The Political Economy of Rural Development in China, 1978-1999

By Weixing Chen | Go to book overview

require ideological solutions. However, ideological solutions may not be available, partly because the ideological excesses from 1958 to 1978 created an aversion among the peasantry to ideological solutions.

Power is not shared through institutional arrangement in China, and power wielding is largely subject to individual Party and government officials' consciences. They are not exempt from materialistic appeals in an environment of "money worship." Guanxi politics, based on interpersonal relations and connections and unconstrained by institutional checks, is enabling power holders to pursue personal gain at the expense of the state and peasantry and to evade responsibility under the current framework of "socialism with competitive capitalism." How did the CCP respond to the peasant challenge? Two responses to the peasant challenge by the CCP are discussed in the next two chapters: village elections in chapter 6 and the establishment of Deng Xiaoping Theory in chapter 7.


NOTES
1.
Renmin Ribao, overseas edition ( December 27, 1994), p. 1.
2.
Renmin Ribao, overseas edition ( October 31, 1994), p. 1.
3.
Renmin Ribao, overseas edition ( October 19, 1998), p. 1.
4.
Brantly Womack, The Party and the People: Revolutionary and Postrevolutionary Politics in China and Vietnam, World Politics, vol. 39, no. 4 ( July 1987), p. 480.
5.
"Do Not Forget the Fish-Water Relationship", special commentator, Renmin Ribao ( August 19, 1978), p. 1.
6.
Li Rui, Lushan Huiyi Shilu ( Wuhan: Chunqiu and Hunan jiaoyu chubanshe, 1988), p. 363.
7.
Mark Selden, The Political Economy of Chinese Development (Armonk, N.Y.: M.E. Sharpe, 1993), p. 190.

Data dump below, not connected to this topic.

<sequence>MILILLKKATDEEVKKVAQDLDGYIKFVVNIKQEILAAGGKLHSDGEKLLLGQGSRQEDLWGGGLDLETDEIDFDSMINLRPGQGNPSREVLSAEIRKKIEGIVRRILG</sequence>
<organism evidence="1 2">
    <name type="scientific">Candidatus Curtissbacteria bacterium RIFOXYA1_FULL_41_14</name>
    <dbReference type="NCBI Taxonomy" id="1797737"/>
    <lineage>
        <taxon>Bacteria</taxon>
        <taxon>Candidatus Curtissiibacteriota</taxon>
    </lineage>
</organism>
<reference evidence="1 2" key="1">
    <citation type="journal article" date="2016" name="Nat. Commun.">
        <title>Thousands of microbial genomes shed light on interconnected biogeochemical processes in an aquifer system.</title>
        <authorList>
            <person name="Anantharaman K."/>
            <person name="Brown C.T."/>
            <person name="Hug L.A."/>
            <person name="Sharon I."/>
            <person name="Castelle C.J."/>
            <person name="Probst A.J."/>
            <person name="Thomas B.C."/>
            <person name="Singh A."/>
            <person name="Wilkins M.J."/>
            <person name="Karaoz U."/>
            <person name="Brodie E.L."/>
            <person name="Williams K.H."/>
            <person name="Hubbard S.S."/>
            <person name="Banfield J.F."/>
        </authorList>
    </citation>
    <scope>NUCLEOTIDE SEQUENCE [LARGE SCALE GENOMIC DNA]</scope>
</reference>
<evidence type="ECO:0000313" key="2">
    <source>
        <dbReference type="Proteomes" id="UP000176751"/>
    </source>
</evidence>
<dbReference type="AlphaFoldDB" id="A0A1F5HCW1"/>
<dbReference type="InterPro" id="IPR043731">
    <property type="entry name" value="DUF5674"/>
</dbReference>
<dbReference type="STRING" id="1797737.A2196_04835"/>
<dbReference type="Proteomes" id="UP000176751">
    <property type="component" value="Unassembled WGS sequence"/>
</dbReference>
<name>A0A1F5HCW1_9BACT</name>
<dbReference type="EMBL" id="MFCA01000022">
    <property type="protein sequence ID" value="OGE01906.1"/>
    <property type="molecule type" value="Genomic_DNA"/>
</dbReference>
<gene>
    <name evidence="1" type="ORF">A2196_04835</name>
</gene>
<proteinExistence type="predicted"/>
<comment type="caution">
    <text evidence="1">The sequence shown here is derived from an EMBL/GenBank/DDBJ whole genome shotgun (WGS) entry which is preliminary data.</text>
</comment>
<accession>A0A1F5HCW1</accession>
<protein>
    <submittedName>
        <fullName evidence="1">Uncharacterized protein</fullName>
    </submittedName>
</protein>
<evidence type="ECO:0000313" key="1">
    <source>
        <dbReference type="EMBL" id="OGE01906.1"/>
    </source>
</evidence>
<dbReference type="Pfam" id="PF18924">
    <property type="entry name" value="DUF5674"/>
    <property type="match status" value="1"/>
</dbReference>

8.
James C. Scott Weapons of the Weak is a pioneering study of the ways peasants assert themselves through illegitimate means. Scott's study is based on Southeast Asian rural society. See James C. Scott, Weapons of the Weak: Everyday Forms of Peasant Resistance ( New Haven, Conn.: Yale University Press, 1985).
9.
Daniel Kelliher, Peasant Power in China ( New Haven, Conn.: Yale University Press, 1992), pp. 239-42.
10.
For discussions of peasants under the people's commune, see Sulamith H. Potter and Jack M. Potter, Chinese Peasant: The Anthropology of Revolution ( Cambridge: Cambridge University Press, 1990); and Selden, Political Economy of Chinese Development.
11.
"A Survey of China", The Economist ( March 18, 1995), p. 19.
12.
Kelliher, Peasant Power in China, p. 31.
13.
Carlos Wing-Hung Lo and Sai-Wing Leung, "Environmental Protection and Popular Environmental Consciousness in China", in Joseph Y. S. Cheng, ed., China Review 1998 ( Hong Kong: Chinese University Press, 1998), p. 511.

-117-

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The Political Economy of Rural Development in China, 1978-1999
Table of contents

Table of contents

  • Title Page iii
  • Copyright Acknowledgments v
  • Contents vii
  • Preface ix
  • Introduction xi
  • Abbreviations xv
  • 1 - Ideology and Economic Development 1
  • Notes 26
  • 2 - A Party of Economics and Market-Oriented Communal Socialism 29
  • Notes 45
  • 3 - The Dengist Reform in Historical Perspective 47
  • Notes 68
  • 4 - The Village Conglomerate: A New Form of Political Economy 71
  • Notes 98
  • 5 - The Peasant Challenge at the Turn of the Century 101
  • Notes 117
  • 6 - Village Elections for Self-Government 119
  • Notes 134
  • 7 - A New Ideological Discourse: Deng Xiaoping Theory 137
  • Notes 153
  • 8 - Understanding the Political Economy of Development 155
  • Notes 161
  • Bibliography 163
  • Index 169
  • About the Author *
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